SME Announces Additive Manufacturing Community Awards at RAPID 2016, Including EOS Founder Hans Langer
For more than eighty years SME, formerly known as the Society of Manufacturing Engineers, has been one of the manufacturing industry’s top advocacy and educational organizations, and has helped encourage innovation and technological advancements throughout the world. SME has launched several highly successful and influential certification programs, an educational foundation, industry standards guides and technical handbooks. They also launched their annual SME International Honor Awards back in 1954, and every year they single out the year’s most important and influential industry leaders and innovators. This year they announced their Additive Manufacturing Community Awards at 2016’s RAPID Conference & Exposition held just a few weeks ago in Orlando, Florida.
This year the Michigan-based organization awarded e-Manufacturing Solutions (EOS) founder and CEO Hans Langer their prestigious SME Additive Manufacturing Industry Achievement Award. Langer and his company EOS is an industry leader in the high-end industrial-grade 3D printing market, including their innovative direct metal laser sintering process that has been adopted by some of the largest and most profitable manufacturing businesses in the world. Langer is a 3D printing pioneer, and this is only the latest award he’s received for his contributions to the industry, including being given the Bavarian State Medal and being named as one of the 20 most influential personalities in additive manufacturing by TCT in 2011.
“This award is a recognition of Dr. Langer’s technical innovations and the widespread impact his company has had on the additive manufacturing industry since its start in 1989,” said the chair of SME’s Additive Manufacturing Community, Jason Jones, PhD.
3D printing industry leader Stratasys Direct Manufacturing sponsored two of the awards this year, including the RAPID Innovation Award which singles out new 3D printing products and services being exhibited at the conference that are expected to impact the industry. There were a record 27 entries this year, including finalists 3DSIM, Additive Industries, Essentium Materials and HP Inc. The final winner was Essentium, which won for their new method of welding the thermoplastic interfaces on 3D printed parts using the extreme heating response of nanoparticles. The process was singled out because they focused on increasing the strength of the Z-direction in 3D printed parts.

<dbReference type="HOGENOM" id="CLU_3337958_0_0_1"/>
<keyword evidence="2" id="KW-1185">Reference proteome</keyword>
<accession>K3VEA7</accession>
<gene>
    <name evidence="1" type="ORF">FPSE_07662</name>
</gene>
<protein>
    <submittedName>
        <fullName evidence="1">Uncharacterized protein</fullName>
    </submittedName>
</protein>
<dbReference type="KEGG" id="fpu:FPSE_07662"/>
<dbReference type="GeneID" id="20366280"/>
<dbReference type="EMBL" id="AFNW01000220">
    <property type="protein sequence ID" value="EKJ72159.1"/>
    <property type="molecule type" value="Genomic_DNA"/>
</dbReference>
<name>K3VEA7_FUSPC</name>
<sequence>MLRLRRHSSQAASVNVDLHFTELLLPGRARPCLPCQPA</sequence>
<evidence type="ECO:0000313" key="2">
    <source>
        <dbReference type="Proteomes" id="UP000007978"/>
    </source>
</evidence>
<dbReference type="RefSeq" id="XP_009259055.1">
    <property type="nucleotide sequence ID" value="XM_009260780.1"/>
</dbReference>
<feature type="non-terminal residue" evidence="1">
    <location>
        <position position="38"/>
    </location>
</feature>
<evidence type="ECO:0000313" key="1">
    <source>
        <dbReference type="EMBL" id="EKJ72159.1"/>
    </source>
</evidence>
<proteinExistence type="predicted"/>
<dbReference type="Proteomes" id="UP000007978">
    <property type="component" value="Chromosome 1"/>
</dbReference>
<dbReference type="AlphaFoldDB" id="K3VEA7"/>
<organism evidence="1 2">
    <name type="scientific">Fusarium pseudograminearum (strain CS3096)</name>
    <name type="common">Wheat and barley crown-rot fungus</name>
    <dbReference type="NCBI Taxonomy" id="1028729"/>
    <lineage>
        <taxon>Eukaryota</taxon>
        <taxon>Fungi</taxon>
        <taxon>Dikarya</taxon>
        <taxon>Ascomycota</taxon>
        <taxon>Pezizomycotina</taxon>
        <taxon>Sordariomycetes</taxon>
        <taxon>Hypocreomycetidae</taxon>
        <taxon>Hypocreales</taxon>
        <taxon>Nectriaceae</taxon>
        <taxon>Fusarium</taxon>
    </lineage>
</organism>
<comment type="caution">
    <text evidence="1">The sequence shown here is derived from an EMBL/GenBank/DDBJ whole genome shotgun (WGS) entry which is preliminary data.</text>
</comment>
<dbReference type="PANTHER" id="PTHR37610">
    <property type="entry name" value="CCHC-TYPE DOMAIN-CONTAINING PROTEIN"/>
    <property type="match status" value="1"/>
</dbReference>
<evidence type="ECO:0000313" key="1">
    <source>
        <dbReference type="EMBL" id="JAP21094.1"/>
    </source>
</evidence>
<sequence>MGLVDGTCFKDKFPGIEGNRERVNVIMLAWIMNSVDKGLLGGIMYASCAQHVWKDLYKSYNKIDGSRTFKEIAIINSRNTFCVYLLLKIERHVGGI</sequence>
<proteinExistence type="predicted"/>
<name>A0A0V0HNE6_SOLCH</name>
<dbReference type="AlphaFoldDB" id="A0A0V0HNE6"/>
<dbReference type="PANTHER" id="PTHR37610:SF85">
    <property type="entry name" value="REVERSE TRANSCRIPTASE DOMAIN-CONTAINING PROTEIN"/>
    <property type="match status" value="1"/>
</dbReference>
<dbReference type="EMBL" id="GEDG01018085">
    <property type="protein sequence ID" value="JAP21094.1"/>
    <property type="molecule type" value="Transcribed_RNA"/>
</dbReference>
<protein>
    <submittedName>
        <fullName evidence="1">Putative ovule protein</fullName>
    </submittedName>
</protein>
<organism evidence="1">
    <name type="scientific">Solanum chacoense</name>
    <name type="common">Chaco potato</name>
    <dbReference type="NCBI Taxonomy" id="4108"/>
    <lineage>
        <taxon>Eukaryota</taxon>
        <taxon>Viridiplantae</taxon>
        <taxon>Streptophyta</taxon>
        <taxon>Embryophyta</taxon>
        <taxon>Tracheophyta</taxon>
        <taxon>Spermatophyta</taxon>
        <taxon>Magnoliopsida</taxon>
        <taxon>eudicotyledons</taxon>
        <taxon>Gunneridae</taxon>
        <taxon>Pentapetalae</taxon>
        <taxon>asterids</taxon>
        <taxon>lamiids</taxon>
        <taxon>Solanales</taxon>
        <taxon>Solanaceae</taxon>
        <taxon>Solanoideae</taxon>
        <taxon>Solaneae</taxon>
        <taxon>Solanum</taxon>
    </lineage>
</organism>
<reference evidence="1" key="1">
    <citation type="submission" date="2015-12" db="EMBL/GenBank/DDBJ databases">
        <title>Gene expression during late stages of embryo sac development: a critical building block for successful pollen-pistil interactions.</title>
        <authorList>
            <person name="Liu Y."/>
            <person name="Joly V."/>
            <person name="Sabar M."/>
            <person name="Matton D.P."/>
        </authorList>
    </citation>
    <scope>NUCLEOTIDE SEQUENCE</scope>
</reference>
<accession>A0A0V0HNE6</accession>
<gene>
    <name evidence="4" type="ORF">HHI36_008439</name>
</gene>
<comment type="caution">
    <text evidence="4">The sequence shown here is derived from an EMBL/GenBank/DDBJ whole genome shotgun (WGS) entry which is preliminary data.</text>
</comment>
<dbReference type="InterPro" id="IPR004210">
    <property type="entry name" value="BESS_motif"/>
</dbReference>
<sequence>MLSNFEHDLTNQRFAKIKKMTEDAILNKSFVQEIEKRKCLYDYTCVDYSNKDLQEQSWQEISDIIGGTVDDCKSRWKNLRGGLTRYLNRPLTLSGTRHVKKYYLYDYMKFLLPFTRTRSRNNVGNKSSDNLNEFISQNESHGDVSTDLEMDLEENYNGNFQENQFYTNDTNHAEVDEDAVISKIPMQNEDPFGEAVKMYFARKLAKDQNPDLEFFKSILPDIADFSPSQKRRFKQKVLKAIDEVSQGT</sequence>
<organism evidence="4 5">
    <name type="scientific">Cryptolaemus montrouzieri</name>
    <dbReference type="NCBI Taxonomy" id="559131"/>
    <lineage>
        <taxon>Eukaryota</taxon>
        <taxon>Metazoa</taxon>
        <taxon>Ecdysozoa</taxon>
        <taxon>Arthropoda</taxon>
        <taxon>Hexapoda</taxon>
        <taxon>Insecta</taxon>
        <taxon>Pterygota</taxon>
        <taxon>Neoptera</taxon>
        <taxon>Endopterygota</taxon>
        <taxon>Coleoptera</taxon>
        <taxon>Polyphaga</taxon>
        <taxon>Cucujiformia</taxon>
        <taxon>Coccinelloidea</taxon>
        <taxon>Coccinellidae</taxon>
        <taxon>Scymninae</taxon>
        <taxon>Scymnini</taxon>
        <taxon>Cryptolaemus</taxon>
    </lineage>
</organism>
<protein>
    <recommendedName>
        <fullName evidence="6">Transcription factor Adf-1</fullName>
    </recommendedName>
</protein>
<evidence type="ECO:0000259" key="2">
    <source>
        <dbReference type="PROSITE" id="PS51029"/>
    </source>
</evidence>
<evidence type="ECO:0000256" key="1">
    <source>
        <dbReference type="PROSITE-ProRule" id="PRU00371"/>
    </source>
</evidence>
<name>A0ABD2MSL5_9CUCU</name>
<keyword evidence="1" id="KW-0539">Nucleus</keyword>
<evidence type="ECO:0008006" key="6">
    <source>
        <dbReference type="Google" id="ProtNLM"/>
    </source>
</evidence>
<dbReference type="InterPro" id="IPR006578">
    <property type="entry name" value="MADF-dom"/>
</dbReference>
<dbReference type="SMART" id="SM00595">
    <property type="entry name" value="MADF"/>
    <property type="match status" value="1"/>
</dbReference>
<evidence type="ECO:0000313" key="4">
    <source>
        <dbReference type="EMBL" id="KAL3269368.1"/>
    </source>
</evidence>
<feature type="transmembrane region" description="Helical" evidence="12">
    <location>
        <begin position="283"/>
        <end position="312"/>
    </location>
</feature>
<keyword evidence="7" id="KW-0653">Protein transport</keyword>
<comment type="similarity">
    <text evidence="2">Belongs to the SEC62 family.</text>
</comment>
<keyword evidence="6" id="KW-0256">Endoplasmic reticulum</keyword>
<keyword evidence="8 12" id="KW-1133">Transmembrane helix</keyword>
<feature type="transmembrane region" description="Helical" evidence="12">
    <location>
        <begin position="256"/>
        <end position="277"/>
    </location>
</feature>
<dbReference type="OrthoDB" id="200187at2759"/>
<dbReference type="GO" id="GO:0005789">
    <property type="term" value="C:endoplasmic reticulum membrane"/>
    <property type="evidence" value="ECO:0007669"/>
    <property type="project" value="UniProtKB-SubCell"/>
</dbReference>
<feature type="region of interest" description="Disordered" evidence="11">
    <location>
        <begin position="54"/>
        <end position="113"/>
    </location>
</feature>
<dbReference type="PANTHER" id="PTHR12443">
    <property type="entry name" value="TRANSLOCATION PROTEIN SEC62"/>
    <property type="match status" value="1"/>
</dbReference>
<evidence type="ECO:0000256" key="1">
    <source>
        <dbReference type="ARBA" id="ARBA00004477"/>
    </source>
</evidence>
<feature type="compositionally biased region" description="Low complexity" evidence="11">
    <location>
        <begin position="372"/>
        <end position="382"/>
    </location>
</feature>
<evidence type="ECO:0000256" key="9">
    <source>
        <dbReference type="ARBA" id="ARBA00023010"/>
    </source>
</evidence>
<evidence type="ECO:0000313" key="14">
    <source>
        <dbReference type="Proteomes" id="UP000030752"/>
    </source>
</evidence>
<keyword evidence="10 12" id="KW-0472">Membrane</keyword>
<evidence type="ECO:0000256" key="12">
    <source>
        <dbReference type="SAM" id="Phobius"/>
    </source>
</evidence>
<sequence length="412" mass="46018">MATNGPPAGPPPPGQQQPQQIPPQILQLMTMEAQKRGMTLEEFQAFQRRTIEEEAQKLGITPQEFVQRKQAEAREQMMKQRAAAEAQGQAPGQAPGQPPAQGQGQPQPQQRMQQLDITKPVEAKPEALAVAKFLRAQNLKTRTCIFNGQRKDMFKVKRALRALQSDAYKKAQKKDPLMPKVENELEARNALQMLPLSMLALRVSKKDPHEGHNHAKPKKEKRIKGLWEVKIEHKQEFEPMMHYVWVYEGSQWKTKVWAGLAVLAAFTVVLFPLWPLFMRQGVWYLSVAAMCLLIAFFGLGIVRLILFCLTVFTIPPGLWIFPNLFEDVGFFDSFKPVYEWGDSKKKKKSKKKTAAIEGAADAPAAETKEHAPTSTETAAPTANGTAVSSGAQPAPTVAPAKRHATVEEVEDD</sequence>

The RAPID People’s Choice Award was also sponsored by Stratasys Direct Manufacturing and was selected by RAPID attendees who voted via the RAPID 2016 mobile app for the best display or booth at the show. They selected HP Inc, which had a huge presence at the conference and showed off their new MultiJet Fusion 3D printing technology. Not only did HP hold live demonstrations of their new 3D printer, but Stephen Nigro, the president of HP’s 3D printing division, also participated in the event’s opening keynote session.
The Dick Aubin Distinguished Paper Award was given to Kevin Chou, PhD, and Bo Cheng of the University of Alabama, and Kenneth Cooper and Phillip Steele of Marshall Space Flight Center. The award was for their paper titled “Contact-Free Support Structures for Part Overhangs in Powder-Bed Metal Additive Manufacturing” detailing a novel thermal management process that would help avoid distortion in parts made using metal powder-bed 3D printing. The process reduces 3D printed metal components need for an anchor part using conventional support structures, which helps reduce the time, cost and effort required for post-print finishing, which often includes wire EDM and subtractive machining.
2016’s Direct Digital Manufacturing Design Competition was sponsored by SME’s Direct Digital Manufacturing Tech Group. They challenged high school- and college-aged designers and engineers to select an open source design for a UAV and use 3D printing to improve on the design. The winning team, from the University of Massachusetts Lowell, included students Tito Arana, Jordan Castillo, Michael Gager, Dan Stellaand Joanel Vasquez, and their academic advisor, Stephen Johnston, PhD. Their design used 3D printing to optimize the structure and weight efficiency of drones used to collect data on the evaluation of bridge structures and worker safety. The team assembled a complete report of their drone, how it would be used and how the drone would be brought to market and monetized.
SME’s produces the RAPID Conference & Expo each year, this year being the 26th, and their Additive Manufacturing Community regularly promotes and showcases innovative 3D printing and additive manufacturing technologies, and encourages the manufacturing industry to incorporate new, advanced technologies into their businesses. Their efforts regularly lead to more efficient and cleaner technologies being developed and adopted by the industry. Each year SME draws on their Additive Manufacturing Community advisors and previous award winners to come up with their list of nominations and awards to be presented. You can see our coverage of the RAPID event in pictures here. Discuss further in the RAPID SME Additive Manufacturing forum over at 3DPB.com.
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